Halfway through the exhibition I realize how much time has passed and how little I mind. The room has become crowded yet remains strangely quiet. We seem to have become hypnotized by the worlds being presented. A docent steps near with her group and points out a work of Louis Pasteur containing a wood engraving of the first X-ray image of a full skeleton by William Konrad Rontgen from 1896. I move on and find Marie Sklodowska Curie's Rescherches sur les substances radioactives (1904), a halftone photograph showing the effects of beta and gamma rays through nonmetallic substances, and Henry Honeychurch Gorringe's Egyptian Obelisks with photographs detailing how he erected the obelisk outside the Metropolitan Museum of Art in Central Park. Close by, a single case has made strange bedfellows of Sir Issac Newton's Philosophiae naturalis principia mathematica (1687) and Edwin A. Abbott's Flatland (1884) a geometric Alice in Wonderland. Towards the end I find an illustration and a name that have long captivated me. The image is an engraving showing the direct relationship between the number, size, and arrangement of the planetary orbits and the five regular geometric solids is from The Cosmographic Mystery (1596) the first published work of Johannes Kepler. The name is Galileo Galilei whose The Starry Messenger (1653) is opened to an engraving of the Pleiades.
There are a lot of firsts in Seeing Is Believing even if they aren't all first editions. These are powerful, moving documents not for the advance in empirical knowledge or scientific method that they represent, but for what they say about the human spirit and the strength of individual thought. It is impossible to look at Galileo, for instance, and not think of his trials before the Inquisition. For some of these early scientists the risk wasn't a question of success or failure, it was a matter of life and death.
A Tale of Two Spheres
Three illustrations summarize and characterize the trajectory of the long and varied relationship of seeing and believing which is stated so emphatically in the title. Entering the exhibition, the first display contains a manuscript of Joannes de Sacro Bosco, Comptus, quadrans, de sphaera algorismus (1275) showing an illustration of the Medieval cosmos hand-painted and illuminated on vellum. Just two cases and 20 feet away, but separated by a gulf of unfathomable dimensions, is Nicolaus Copernicus' On the Revolution of the Heavenly Spheres (1543) with a simple woodcut of the most famed illustration of Western science. Graphically similar, these two diagrams demonstrate the deceptively simple power of illustration. Each composed of a sphere ringed by concentric circles, the first shows the Earth at the center of the universe. The second has the sun in this central position. Erase the text from both books, leaving only these two illustrations, and the earthshaking effect would be the same. The shift from a world defined by what we believe to one defined by what we see is radically there.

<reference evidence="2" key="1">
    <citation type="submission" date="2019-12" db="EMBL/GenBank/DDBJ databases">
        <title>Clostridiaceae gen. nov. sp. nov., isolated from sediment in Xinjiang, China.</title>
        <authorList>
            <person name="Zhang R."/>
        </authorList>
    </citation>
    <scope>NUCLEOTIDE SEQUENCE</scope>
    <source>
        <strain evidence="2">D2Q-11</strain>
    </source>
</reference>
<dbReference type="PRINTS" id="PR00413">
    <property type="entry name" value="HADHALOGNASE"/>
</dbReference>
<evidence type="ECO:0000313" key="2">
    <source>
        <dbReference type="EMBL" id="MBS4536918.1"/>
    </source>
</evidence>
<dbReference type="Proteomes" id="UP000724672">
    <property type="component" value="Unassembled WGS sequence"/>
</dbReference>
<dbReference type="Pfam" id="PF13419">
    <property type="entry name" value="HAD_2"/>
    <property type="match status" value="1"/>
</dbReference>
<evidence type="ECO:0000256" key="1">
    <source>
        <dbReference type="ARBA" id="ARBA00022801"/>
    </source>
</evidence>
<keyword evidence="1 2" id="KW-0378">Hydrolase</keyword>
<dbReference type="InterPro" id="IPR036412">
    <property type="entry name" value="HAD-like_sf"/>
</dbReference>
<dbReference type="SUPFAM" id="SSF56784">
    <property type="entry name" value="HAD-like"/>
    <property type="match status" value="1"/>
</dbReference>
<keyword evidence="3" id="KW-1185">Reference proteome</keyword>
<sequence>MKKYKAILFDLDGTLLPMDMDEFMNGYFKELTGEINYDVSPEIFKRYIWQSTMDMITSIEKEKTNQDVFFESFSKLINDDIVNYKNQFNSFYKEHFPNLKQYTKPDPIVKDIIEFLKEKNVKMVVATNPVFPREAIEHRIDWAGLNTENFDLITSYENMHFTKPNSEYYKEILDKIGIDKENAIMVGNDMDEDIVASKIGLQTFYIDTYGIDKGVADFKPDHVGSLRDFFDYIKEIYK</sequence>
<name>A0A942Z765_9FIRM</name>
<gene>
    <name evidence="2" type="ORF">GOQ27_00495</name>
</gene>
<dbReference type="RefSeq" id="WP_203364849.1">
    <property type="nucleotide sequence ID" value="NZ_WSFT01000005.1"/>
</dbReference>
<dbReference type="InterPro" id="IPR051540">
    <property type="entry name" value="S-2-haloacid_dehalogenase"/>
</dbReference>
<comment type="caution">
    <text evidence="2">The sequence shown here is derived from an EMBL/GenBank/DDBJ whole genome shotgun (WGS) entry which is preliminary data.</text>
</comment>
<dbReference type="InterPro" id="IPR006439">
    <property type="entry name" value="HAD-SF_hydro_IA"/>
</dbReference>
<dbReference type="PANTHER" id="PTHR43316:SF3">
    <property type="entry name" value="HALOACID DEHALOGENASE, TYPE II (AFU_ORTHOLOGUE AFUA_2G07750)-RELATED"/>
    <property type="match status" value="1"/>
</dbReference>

Notwithstanding the philosophical skepticism of Descartes and others like him, at one time - during which Copernicus drew his version of the spheres and for centuries afterwards - seeing was believing. Before and after the relationship has been more strained. In a side case of the Medieval Worldview is an anonymous book titled Antichrist (1482) with a hand-colored woodcut which is probably the earliest illustration of a Cesarean section. Demons attend the birth. It didn't matter that demons had probably never been seen. For a long time it didn't matter what we saw. We didn't believe our eyes because we believed even more strongly that there were overwhelming powers, like the Devil, that could play tricks on our eyes and deceive us.
Since the late 19th century, our manipulation of the processes of illustration has become more skillful. What began with staged and doctored photographs and developed into film clips of UFOs, has become computer generated images and a movie like Wag the Dog where a whole fictional conflict is created by a Hollywood producer. After 700 years of the development of trust in direct observation, we are beginning once again to doubt what we see. We still believe that there are overwhelming powers out there to deceive us, but they have been secularized into the powers of Government, Big Business, Advertising, and the Media.
By the time I emerged from the library back onto 42nd and 5th Avenue, the snow had begun to drift as had my thoughts, through 700 years of staggering human achievement. Passing the stone lions that flank the main entrance, I overheard a woman who had just seen the exhibition say to her friend, This isn't a library, it's a jewelry store. Every case is full of gems.
Dion Kliner New York 2000